Solid of revolution about an oblique axis of rotation

MarkFL

Staff member
Hello MHB,

As students of calculus, we are taught to find the volumes of solids of rotation obtained by revolving given regions about horizontal and vertical axes of rotation. But, what if the axis of rotation is neither horizontal nor vertical? Please consider the following diagram:

View attachment 1398

We wish to revolve the region shaded in green about the line $y=mx+b$. Using the disk method, where the radius of a disk is $r$ and its thickness is $du$, we may write:

$$\displaystyle dV=\pi r^2\,du$$

Using the formula for http://mathhelpboards.com/math-notes-49/finding-distance-between-point-line-2952.html, where the point is $(x,f(x))$ and the line is $y=mx+b$, we have:

$$\displaystyle r=\frac{\left|f(x)-mx-b \right|}{\sqrt{m^2+1}}$$

To find $du$ in terms of $dx$, let $dD$ represent the arc-length along $f(x)$ corresponding to $dx$, as in the following diagram:

View attachment 1399

From this, we obtain:

$$\displaystyle dD=\frac{dx}{\cos(\theta)}$$

Now, to obtain the projection of $dD$ onto $y=mx+b$, we find that by rotating everything by $$\displaystyle -\tan^{-1}(m)$$, we may write:

$$\displaystyle du=dD\cos\left(\theta-\tan^{-1}(m) \right)$$

Hence, we obtain:

$$\displaystyle du=\frac{\cos\left(\theta-\tan^{-1}(m) \right)}{\cos(\theta)}\,dx$$

Using the angle difference identity for cosine, we find:

$$\displaystyle du=\frac{\cos\left(\theta\right)\cos\left(\tan^{-1}(m) \right)+\sin\left(\theta\right)\sin\left(\tan^{-1}(m) \right)}{\cos(\theta)}\,dx$$

$$\displaystyle du=\left(\cos\left(\tan^{-1}(m) \right)+\tan(\theta)\cos\left(\tan^{-1}(m) \right) \right)\,dx$$

Using:

$$\displaystyle \cos\left(\tan^{-1}(m) \right)=\frac{1}{\sqrt{m^2+1}}$$

$$\displaystyle \sin\left(\tan^{-1}(m) \right)=\frac{m}{\sqrt{m^2+1}}$$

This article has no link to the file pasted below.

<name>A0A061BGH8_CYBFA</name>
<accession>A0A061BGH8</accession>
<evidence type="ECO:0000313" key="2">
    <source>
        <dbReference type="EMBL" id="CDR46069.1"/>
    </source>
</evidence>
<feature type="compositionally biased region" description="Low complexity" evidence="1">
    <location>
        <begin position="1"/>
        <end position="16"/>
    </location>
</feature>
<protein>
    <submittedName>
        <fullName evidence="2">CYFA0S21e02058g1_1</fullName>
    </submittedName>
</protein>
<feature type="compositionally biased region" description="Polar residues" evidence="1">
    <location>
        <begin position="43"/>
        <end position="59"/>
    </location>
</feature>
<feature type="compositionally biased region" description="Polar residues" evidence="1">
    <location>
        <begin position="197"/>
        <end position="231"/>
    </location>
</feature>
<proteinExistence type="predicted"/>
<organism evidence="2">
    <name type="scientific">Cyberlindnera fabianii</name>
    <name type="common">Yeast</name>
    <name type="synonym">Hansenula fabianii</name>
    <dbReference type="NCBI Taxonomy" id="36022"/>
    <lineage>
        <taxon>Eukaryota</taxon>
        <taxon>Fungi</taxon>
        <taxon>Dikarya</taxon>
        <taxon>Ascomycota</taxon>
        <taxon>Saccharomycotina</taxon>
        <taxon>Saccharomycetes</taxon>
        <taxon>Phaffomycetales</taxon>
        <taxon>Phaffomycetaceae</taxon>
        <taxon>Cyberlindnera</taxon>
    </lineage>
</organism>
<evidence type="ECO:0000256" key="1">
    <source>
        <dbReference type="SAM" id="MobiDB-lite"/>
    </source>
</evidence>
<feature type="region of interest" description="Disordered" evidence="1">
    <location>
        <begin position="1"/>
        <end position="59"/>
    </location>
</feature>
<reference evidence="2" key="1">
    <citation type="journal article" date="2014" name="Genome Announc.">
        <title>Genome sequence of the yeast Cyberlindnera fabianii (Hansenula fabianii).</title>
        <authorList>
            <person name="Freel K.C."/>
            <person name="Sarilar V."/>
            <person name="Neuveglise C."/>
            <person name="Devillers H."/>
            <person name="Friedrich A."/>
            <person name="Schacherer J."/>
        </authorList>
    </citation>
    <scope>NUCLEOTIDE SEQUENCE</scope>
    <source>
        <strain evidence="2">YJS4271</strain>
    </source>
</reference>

$$\displaystyle \tan(\theta)=f'(x)$$

we then obtain:

$$\displaystyle du=\left(\frac{1}{\sqrt{m^2+1}}+\frac{m}{\sqrt{m^2+1}}f'(x) \right)\,dx$$

$$\displaystyle du=\frac{1}{\sqrt{m^2+1}}\left(1+mf'(x) \right)\,dx$$

And so we may now give the area $A$ of the shaded region as:

$$\displaystyle A=\int_{x_i}^{x_f} r\,du=\int_{x_i}^{x_f}\left(\frac{\left|f(x)-mx-b \right|}{\sqrt{m^2+1}} \right)\left(\frac{1}{\sqrt{m^2+1}}\left(1+mf'(x) \right)dx \right)$$

$$\displaystyle A=\frac{1}{m^2+1}\int_{x_i}^{x_f}\left|f(x)-mx-b \right|\left(1+mf'(x) \right)\,dx$$

And the volume $V$ of the solid of revolution is:

$$\displaystyle V=\pi\int_{x_i}^{x_f} r^2\,du=\pi\int_{x_i}^{x_f}\left(\frac{\left|f(x)-mx-b \right|}{\sqrt{m^2+1}} \right)^2\left(\frac{1}{\sqrt{m^2+1}}\left(1+mf'(x) \right)\,dx \right)$$

$$\displaystyle V=\frac{\pi}{\left(m^2+1 \right)^{\frac{3}{2}}}\int_{x_i}^{x_f} \left(f(x)-mx-b \right)^2\left(1+mf'(x) \right)\,dx$$

Let's apply this to a simple example. Let's rotate $f(x)=x^2$ about the line $y=x-1$ on $[0,1]$.

The area of the region is:

$$\displaystyle A=\frac{1}{2}\int_0^1\left|x^2-x+1 \right|(1+2x)\,dx$$

Because $$\displaystyle x^2-x+1>0$$ for all real $x$, we may write:

$$\displaystyle A=\frac{1}{2}\int_0^1\left(x^2-x+1 \right)(1+2x)\,dx$$

Expanding the integrand, we have:

$$\displaystyle A=\frac{1}{2}\int_0^1 2x^3-x^2+x+1\,dx$$

Applying the FTOC, we find:

$$\displaystyle A=\frac{1}{2}\left[\frac{1}{2}x^4-\frac{1}{3}x^3+\frac{1}{2}x^2+x \right]_0^1=\frac{1}{2}\left(\frac{1}{2}-\frac{1}{3}+\frac{1}{2}+1 \right)=\frac{1}{2}\cdot\frac{5}{3}=\frac{5}{6}$$

The volume of the solid of rotation is:

$$\displaystyle V=\frac{\pi}{2\sqrt{2}}\int_0^1\left(x^2-x+1 \right)^2(1+2x)\,dx$$

Expanding the integrand, we obtain:

$$\displaystyle V=\frac{\pi}{2\sqrt{2}}\int_0^1 2x^5-3x^4+4x^3-x^2+1\,dx$$

Applying the FTOC, we find:

$$\displaystyle V=\frac{\pi}{2\sqrt{2}}\left[\frac{1}{3}x^6-\frac{3}{5}x^5+x^4-\frac{1}{3}x^3+x \right]_0^1=\frac{\pi}{2\sqrt{2}}\left(\frac{1}{3}-\frac{3}{5}+1-\frac{1}{3}+1 \right)=\frac{\pi}{2\sqrt{2}}\cdot\frac{7}{5}= \frac{7\pi}{10\sqrt{2}}$$

Questions and comments should be posted here: